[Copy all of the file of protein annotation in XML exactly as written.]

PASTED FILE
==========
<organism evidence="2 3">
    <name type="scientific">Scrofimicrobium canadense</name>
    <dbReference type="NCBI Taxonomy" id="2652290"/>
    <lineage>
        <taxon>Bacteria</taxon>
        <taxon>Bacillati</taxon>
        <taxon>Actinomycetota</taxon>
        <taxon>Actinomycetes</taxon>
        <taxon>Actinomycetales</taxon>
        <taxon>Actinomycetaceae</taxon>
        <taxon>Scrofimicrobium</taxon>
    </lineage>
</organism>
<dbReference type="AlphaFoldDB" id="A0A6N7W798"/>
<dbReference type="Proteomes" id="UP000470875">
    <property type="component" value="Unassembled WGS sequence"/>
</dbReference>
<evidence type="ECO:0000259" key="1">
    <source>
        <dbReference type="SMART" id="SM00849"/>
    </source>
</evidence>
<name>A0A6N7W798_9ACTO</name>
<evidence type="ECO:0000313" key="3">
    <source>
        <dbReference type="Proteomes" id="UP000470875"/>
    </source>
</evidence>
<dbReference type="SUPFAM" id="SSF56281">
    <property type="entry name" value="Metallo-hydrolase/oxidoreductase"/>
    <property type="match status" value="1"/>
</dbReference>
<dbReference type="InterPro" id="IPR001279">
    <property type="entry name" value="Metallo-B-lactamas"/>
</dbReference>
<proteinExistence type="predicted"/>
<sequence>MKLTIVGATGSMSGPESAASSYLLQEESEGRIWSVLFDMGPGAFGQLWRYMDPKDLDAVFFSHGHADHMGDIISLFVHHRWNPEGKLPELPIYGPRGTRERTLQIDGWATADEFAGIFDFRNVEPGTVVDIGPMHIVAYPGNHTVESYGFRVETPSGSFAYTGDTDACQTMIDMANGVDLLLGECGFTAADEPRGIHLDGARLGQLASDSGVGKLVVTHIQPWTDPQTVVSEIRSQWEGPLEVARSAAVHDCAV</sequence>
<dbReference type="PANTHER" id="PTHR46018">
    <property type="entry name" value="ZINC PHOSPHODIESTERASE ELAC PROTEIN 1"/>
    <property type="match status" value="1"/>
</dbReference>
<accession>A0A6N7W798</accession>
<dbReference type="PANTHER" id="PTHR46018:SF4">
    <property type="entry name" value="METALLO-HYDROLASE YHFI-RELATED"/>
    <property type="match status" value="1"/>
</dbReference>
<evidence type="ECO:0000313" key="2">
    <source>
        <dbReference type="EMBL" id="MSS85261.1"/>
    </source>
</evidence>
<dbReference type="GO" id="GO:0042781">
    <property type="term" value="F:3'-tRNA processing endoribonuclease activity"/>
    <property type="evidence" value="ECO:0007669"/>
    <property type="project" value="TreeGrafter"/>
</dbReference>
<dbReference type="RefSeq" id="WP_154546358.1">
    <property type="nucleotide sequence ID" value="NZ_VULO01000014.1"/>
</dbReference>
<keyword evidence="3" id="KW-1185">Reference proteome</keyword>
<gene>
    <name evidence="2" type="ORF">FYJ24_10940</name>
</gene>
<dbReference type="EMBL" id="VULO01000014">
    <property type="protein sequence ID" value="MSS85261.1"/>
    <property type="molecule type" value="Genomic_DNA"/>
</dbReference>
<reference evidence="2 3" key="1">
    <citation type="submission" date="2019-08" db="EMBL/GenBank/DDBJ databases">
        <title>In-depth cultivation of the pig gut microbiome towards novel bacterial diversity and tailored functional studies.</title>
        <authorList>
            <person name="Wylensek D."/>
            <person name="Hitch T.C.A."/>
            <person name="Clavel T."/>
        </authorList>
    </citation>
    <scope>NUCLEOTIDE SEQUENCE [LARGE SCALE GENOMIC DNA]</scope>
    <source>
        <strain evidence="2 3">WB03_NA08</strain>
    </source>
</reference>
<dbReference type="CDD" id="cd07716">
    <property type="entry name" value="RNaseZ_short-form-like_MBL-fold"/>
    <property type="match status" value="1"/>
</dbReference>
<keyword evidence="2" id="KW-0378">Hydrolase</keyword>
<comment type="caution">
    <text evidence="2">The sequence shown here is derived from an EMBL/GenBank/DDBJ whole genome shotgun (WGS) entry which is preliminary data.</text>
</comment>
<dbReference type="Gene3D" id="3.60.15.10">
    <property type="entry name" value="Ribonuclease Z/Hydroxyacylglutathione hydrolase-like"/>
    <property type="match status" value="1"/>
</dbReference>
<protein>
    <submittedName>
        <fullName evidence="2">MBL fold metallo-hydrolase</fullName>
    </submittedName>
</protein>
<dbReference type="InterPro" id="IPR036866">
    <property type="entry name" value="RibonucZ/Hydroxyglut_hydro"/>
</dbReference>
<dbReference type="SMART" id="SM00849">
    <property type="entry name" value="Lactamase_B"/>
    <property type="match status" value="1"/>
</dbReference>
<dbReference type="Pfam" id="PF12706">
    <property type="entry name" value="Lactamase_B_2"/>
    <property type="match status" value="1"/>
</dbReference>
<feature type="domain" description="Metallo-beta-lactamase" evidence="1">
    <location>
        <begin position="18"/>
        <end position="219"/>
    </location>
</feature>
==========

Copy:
<organism evidence="2 3">
    <name type="scientific">Scrofimicrobium canadense</name>
    <dbReference type="NCBI Taxonomy" id="2652290"/>
    <lineage>
        <taxon>Bacteria</taxon>
        <taxon>Bacillati</taxon>
        <taxon>Actinomycetota</taxon>
        <taxon>Actinomycetes</taxon>
        <taxon>Actinomycetales</taxon>
        <taxon>Actinomycetaceae</taxon>
        <taxon>Scrofimicrobium</taxon>
    </lineage>
</organism>
<dbReference type="AlphaFoldDB" id="A0A6N7W798"/>
<dbReference type="Proteomes" id="UP000470875">
    <property type="component" value="Unassembled WGS sequence"/>
</dbReference>
<evidence type="ECO:0000259" key="1">
    <source>
        <dbReference type="SMART" id="SM00849"/>
    </source>
</evidence>
<name>A0A6N7W798_9ACTO</name>
<evidence type="ECO:0000313" key="3">
    <source>
        <dbReference type="Proteomes" id="UP000470875"/>
    </source>
</evidence>
<dbReference type="SUPFAM" id="SSF56281">
    <property type="entry name" value="Metallo-hydrolase/oxidoreductase"/>
    <property type="match status" value="1"/>
</dbReference>
<dbReference type="InterPro" id="IPR001279">
    <property type="entry name" value="Metallo-B-lactamas"/>
</dbReference>
<proteinExistence type="predicted"/>
<sequence>MKLTIVGATGSMSGPESAASSYLLQEESEGRIWSVLFDMGPGAFGQLWRYMDPKDLDAVFFSHGHADHMGDIISLFVHHRWNPEGKLPELPIYGPRGTRERTLQIDGWATADEFAGIFDFRNVEPGTVVDIGPMHIVAYPGNHTVESYGFRVETPSGSFAYTGDTDACQTMIDMANGVDLLLGECGFTAADEPRGIHLDGARLGQLASDSGVGKLVVTHIQPWTDPQTVVSEIRSQWEGPLEVARSAAVHDCAV</sequence>
<dbReference type="PANTHER" id="PTHR46018">
    <property type="entry name" value="ZINC PHOSPHODIESTERASE ELAC PROTEIN 1"/>
    <property type="match status" value="1"/>
</dbReference>
<accession>A0A6N7W798</accession>
<dbReference type="PANTHER" id="PTHR46018:SF4">
    <property type="entry name" value="METALLO-HYDROLASE YHFI-RELATED"/>
    <property type="match status" value="1"/>
</dbReference>
<evidence type="ECO:0000313" key="2">
    <source>
        <dbReference type="EMBL" id="MSS85261.1"/>
    </source>
</evidence>
<dbReference type="GO" id="GO:0042781">
    <property type="term" value="F:3'-tRNA processing endoribonuclease activity"/>
    <property type="evidence" value="ECO:0007669"/>
    <property type="project" value="TreeGrafter"/>
</dbReference>
<dbReference type="RefSeq" id="WP_154546358.1">
    <property type="nucleotide sequence ID" value="NZ_VULO01000014.1"/>
</dbReference>
<keyword evidence="3" id="KW-1185">Reference proteome</keyword>
<gene>
    <name evidence="2" type="ORF">FYJ24_10940</name>
</gene>
<dbReference type="EMBL" id="VULO01000014">
    <property type="protein sequence ID" value="MSS85261.1"/>
    <property type="molecule type" value="Genomic_DNA"/>
</dbReference>
<reference evidence="2 3" key="1">
    <citation type="submission" date="2019-08" db="EMBL/GenBank/DDBJ databases">
        <title>In-depth cultivation of the pig gut microbiome towards novel bacterial diversity and tailored functional studies.</title>
        <authorList>
            <person name="Wylensek D."/>
            <person name="Hitch T.C.A."/>
            <person name="Clavel T."/>
        </authorList>
    </citation>
    <scope>NUCLEOTIDE SEQUENCE [LARGE SCALE GENOMIC DNA]</scope>
    <source>
        <strain evidence="2 3">WB03_NA08</strain>
    </source>
</reference>
<dbReference type="CDD" id="cd07716">
    <property type="entry name" value="RNaseZ_short-form-like_MBL-fold"/>
    <property type="match status" value="1"/>
</dbReference>
<keyword evidence="2" id="KW-0378">Hydrolase</keyword>
<comment type="caution">
    <text evidence="2">The sequence shown here is derived from an EMBL/GenBank/DDBJ whole genome shotgun (WGS) entry which is preliminary data.</text>
</comment>
<dbReference type="Gene3D" id="3.60.15.10">
    <property type="entry name" value="Ribonuclease Z/Hydroxyacylglutathione hydrolase-like"/>
    <property type="match status" value="1"/>
</dbReference>
<protein>
    <submittedName>
        <fullName evidence="2">MBL fold metallo-hydrolase</fullName>
    </submittedName>
</protein>
<dbReference type="InterPro" id="IPR036866">
    <property type="entry name" value="RibonucZ/Hydroxyglut_hydro"/>
</dbReference>
<dbReference type="SMART" id="SM00849">
    <property type="entry name" value="Lactamase_B"/>
    <property type="match status" value="1"/>
</dbReference>
<dbReference type="Pfam" id="PF12706">
    <property type="entry name" value="Lactamase_B_2"/>
    <property type="match status" value="1"/>
</dbReference>
<feature type="domain" description="Metallo-beta-lactamase" evidence="1">
    <location>
        <begin position="18"/>
        <end position="219"/>
    </location>
</feature>